Legislation has been passed in Wales that extends the amount of notice landlords must give to their tenants, from the two month s21 period, to six months.
The Renting Homes (Amendment) (Wales) Bill means (because notice cannot be served within the initial term) that the minimum contract a tenant can be given in Wales will be 12 months.
The legislation makes permanent changes brought in during the pandemic which were designed to to prevent people becoming homeless.
The Welsh Government says that tenancy contracts are also to be “simplified and standardised”, and would give tenants “more protection, stability and security in their homes”. Landlords would still be able to repossess properties if a tenant breached their contract, it says.
However, Association of Residential Letting Agents (ARLA Propertymark ) has described the move as a “hammer blow” for Welsh landlords.
Angela Davey, ARLA Propertymark president, says:
“The Welsh Parliament’s approval of the Renting Homes (Amendment) (Wales) Bill will introduce significant changes to the way the private rented sector operates in Wales. Collectively, having one standardised legal framework is going to enable everyone to operate in exactly the same way, giving clarity on rights and responsibilities through standard written contracts.
“While in some cases these changes will provide more financial security for landlords, it also means it will take landlords 12 months to reclaim their property in the case of ‘no fault evictions’ which is a hammer blow to the sector. We call on the Welsh Government to now stick to its commitment for at least a six-month lead time, or longer, in light of Covid to allow agents and their landlords in Wales to prepare for the upcoming changes.”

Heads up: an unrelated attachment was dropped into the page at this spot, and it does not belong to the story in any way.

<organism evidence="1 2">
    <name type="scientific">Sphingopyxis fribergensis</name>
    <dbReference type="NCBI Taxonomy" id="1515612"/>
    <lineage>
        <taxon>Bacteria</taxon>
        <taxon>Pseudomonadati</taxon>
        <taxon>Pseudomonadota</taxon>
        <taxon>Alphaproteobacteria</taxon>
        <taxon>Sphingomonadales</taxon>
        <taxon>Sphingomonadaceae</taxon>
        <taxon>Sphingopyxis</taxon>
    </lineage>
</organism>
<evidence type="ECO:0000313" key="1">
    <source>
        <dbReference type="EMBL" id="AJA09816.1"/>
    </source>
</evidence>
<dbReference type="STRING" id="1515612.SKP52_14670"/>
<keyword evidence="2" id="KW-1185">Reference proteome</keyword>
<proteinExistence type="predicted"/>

Welsh housing and local government minister Julie James has said landlords will get “clearer” contracts that will “reduce disputes and legal costs. It will directly affect the lives of the one-in-three people who rent a home in Wales.”
David Wilton, chief executive of TPAS Cymru, formerly the Tenant Participation Advisory Service (Wales) has welcomed the change. He says:
“We particularly welcome the new protection measures which provide greater security regarding improved notice periods and offer flexibility should tenants’ circumstances change.”
Jennie Bibbings, Shelter Cymru’s housing campaign manager has said that her organisation has long campaigned against no-fault evictions, where landlords evict without a reason.
“Although the Welsh Government’s new legislation won’t end it entirely, it will improve the situation for tenants because they will know that, as long as they pay their rent and look after their home, they will have a minimum of one year knowing they can’t be evicted,” she says.
The National Residential Landlords Association’s Calum Davies has said that his organisation is “glad” the Welsh Government had not banned no-fault evictions. He has commented that the legislation could lead to “negative consequences”, including landlords leaving the market.
“The implication of this is it would decrease housing supply at a time when people are more dependent on private rented housing,” This legislation, he says, “encourages landlords to go to court to seek possession when they sadly have no confidence in such a slow justice system”.